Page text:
Monday, 28 January 2019


More about the strange title later.

I have been inspired to put up this post after reading other bloggers' posts about plans for the year, as well as a long discussion with Julian about our own plans. So, here goes with a navel-gazing post that I hope is of interest to others.

On the drawing board, chez moi

In brief, the plans for our little group consist of individual projects that are in the mutual interest and will increase the diversity and perhaps frequency of games that we'll play over the coming year (and years).

• Julian has several wargaming 'itches' to scratch. He is focussed on 'sorting out' American Civil War, World War I and World War II in terms of capacity to stage games and preferred rules for each period. He'll be hosting the first of these next week, so expect a report soon.

Added to these he'll be continuing with Napoleonic naval (now that he has 'found' Grand Fleet Actions for us) and War of Spanish Succession.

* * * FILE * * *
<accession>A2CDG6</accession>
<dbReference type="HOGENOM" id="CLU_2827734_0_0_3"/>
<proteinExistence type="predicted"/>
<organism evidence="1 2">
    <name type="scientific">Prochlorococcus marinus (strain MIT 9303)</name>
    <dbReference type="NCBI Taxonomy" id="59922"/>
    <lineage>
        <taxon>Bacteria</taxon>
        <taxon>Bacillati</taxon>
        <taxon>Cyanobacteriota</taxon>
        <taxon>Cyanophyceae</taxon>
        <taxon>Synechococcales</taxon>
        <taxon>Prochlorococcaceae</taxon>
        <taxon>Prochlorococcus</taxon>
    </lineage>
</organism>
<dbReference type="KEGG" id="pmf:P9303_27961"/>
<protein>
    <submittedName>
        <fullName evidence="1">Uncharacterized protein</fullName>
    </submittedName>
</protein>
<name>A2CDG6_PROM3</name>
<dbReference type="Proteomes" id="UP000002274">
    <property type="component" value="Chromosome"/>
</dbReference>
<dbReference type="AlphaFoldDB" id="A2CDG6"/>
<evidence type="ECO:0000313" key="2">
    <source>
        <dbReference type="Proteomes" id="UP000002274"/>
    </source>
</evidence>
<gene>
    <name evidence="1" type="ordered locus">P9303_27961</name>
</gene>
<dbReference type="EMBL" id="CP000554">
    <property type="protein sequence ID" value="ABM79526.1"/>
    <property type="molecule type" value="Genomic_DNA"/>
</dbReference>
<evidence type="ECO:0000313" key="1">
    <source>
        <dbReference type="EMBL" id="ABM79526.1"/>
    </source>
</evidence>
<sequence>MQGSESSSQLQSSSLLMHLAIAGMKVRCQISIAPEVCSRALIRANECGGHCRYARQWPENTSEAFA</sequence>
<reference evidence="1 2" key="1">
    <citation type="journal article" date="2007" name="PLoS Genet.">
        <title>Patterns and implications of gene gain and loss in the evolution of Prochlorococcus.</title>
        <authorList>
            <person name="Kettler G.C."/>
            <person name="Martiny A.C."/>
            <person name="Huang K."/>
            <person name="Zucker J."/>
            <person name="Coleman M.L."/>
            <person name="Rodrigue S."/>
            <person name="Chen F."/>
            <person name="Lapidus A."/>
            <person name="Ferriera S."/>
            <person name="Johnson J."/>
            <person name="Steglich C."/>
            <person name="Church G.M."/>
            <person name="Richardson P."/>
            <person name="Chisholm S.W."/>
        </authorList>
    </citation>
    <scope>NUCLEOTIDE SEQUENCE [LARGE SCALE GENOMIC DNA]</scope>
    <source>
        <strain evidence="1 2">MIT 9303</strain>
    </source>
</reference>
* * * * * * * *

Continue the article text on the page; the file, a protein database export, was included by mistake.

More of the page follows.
• I have not asked specifically what he has planned, but expect that Mark will 'do what Mark does'; that is quietly churn out a steady procession of beautifully painted units until he says, let's have a game of 'x'. I expect that he'll continue to add units to late-mediaeval, ancient (Greco-Roman and perhaps earlier 'classical' eras) and Seven Year's War/War of Austrian Succession armies, with some Napoleonics thrown in. He has mentioned about a game of Mons Graupius, so I expect that will happen soon.

• In my case, I have a couple of 'itches' to scratch.

The first is to bring some of my many part-painted and unpainted figures to completion, focussing on Napoleonics. I began late last year with some French cavalry, 18 regiments of chasseurs à cheval, to be precise. I like to paint a lot of units at once. I doubt whether this increases my rate of output, but it helps with my self-perception (self-deception?).

The second 'itch' is an opportunity that comes from the first. I want to try a wargaming idea that I have had for some time—I think that I dreamt it up myself, but one can never be sure. It is to stage the same game at two or more scales. At its grandest this would involve representation from the strategic situation, to the overall battle, to sections of the battle, to detailed action within a section of the battle. I have dubbed it the 'telescoping scales concept' (TSC), hence the catchy title for this post. This is partly tongue-in-cheek and partly as an homage to the 'telescoping time concept' (TTC) of Empire.